What is DSGVO?

Universities produce and process large amounts of personal data. This affects students, applicants, teaching staff, employees and external cooperation partners or lecturers. The aim of the DSGVO is to protect this data.

Credits: Nora Prinz

The term DSGVO stands for the European General Data Protection Regulation, which has provided a Europe-wide framework for handling personal data since 2018. Institutions and companies must organise their data processing in line with the DSGVO.

Especially when using external services, like video conferencing tools, that generate large amounts of personal data in the form of names, voices and video recordings, it is important to check whether and to what extent the principles of the DSGVO are implemented by the provider.

Principles of the DSGVO


Anonymisation of data
The DSGVO encourages the anonymisation of data. This means that, ideally, information can no longer be matched to the person it originates from. This can be achieved, for example, by replacing names with pseudonyms or encrypting the data.

Legal basis for data processing
The collection and processing of data must have a legal basis. This can be achieved through a legitimate interest, for example education or research purposes, through user consent or to fulfil a service that has been contractually agreed.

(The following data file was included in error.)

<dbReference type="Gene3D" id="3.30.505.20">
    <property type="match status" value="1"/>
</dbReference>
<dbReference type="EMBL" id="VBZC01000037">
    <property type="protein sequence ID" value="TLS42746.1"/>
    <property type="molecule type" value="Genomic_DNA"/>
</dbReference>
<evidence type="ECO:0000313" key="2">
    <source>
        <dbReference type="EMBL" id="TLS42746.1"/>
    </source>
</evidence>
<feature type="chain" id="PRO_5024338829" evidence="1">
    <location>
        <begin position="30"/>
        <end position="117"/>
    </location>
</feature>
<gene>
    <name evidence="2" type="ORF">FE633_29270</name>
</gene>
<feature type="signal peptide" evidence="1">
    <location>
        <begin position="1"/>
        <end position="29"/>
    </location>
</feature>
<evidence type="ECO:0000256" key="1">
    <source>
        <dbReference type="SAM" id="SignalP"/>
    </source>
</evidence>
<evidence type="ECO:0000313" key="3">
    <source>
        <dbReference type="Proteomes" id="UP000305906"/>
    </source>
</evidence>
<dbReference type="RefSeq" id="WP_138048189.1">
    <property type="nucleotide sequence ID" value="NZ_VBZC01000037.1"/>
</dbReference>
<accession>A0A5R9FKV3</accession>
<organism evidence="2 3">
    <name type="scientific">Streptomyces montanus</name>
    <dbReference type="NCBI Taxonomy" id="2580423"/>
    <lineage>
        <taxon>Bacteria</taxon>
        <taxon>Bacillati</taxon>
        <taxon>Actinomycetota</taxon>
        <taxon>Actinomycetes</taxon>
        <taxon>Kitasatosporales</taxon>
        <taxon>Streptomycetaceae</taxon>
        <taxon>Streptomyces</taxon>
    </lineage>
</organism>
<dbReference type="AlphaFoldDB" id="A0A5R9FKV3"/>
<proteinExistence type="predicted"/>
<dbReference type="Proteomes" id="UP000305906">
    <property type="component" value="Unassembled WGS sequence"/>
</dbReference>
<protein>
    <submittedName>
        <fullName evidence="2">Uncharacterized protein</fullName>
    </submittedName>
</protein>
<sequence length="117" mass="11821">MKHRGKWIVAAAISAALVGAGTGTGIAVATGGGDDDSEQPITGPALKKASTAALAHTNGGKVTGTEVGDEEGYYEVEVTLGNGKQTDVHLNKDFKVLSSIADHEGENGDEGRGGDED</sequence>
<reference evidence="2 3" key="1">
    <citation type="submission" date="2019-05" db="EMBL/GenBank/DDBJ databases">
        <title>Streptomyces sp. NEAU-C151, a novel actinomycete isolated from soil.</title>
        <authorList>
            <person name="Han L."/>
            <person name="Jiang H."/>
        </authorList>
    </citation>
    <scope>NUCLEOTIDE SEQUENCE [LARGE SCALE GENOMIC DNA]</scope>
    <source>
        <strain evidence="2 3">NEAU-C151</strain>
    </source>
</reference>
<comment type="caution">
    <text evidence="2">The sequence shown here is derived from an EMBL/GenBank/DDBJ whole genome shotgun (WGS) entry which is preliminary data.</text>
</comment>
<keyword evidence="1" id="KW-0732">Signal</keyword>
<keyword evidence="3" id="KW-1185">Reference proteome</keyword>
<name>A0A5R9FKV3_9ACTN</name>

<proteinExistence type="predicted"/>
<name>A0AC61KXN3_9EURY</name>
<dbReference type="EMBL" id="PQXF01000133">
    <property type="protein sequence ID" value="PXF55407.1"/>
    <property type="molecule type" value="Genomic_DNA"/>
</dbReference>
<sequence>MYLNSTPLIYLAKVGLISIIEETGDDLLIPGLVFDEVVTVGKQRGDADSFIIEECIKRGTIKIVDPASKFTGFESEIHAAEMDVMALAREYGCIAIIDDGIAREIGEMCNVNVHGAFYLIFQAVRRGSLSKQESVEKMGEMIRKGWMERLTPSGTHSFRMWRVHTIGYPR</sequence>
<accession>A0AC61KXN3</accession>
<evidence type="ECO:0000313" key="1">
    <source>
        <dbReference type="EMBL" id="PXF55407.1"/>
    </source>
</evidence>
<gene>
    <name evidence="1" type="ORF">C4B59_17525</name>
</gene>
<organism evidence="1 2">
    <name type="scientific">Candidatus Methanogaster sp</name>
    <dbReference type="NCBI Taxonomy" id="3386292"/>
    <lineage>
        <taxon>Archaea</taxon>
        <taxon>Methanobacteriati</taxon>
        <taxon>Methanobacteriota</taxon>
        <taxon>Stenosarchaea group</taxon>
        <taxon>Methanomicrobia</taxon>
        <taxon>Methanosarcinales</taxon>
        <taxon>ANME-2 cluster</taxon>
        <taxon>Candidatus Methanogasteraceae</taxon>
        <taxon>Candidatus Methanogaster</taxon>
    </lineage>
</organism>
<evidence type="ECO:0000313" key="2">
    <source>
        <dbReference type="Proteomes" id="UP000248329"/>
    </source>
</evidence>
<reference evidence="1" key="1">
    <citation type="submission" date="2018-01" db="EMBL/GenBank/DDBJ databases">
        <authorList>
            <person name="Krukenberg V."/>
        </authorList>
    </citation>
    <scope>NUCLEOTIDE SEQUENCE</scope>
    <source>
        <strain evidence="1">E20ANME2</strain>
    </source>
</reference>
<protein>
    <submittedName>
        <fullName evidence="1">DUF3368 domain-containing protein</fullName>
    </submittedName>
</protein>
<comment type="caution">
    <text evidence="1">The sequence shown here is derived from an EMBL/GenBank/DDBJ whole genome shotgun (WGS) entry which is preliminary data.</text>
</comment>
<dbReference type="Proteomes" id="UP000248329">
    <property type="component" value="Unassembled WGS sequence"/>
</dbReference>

Transparency and control
The DSGVO defines the right to be "forgotten" and the right to export and transfer data to another responsible party.

Non-EU countries
The DSGVO also applies to providers and institutions based abroad but process data of individuals within the EU. However, it can be difficult to ensure that foreign providers comply with the DSGVO. Therefore EU-internal providers should be preferred.  

Right to be informed
Users have the right to know what personal data is collected and how it is used.


DSGVO checklist

  • Transparency in data collection and processing
    What data is processed and how is it used? Does the provider give clear information about this?
  • Data minimisation
    The sharing of personal data should be minimised. Information like original names should only be used when necessary. The automatic saving of information, such as chat communication or whiteboard content, should be deactivated if possible.
  • Encryption
    If possible, data should only be transmitted in encrypted form. (e.g. through end-to-end encryption) It should be checked if providers offer this option. 
  • Third countries
    Can the provider be replaced by an EU-internal? If not, can the server location be limited to the EU?
  • Consent
    Before recording or publishing video conferences, videos and images of people, the affected person must have clearly agreed. Such data should only be stored internally at BURG or locally.
  • Obligation to delete
    Data that is no longer needed must be deleted.

Information of the ministery of economics and clima protection
The original DSGVO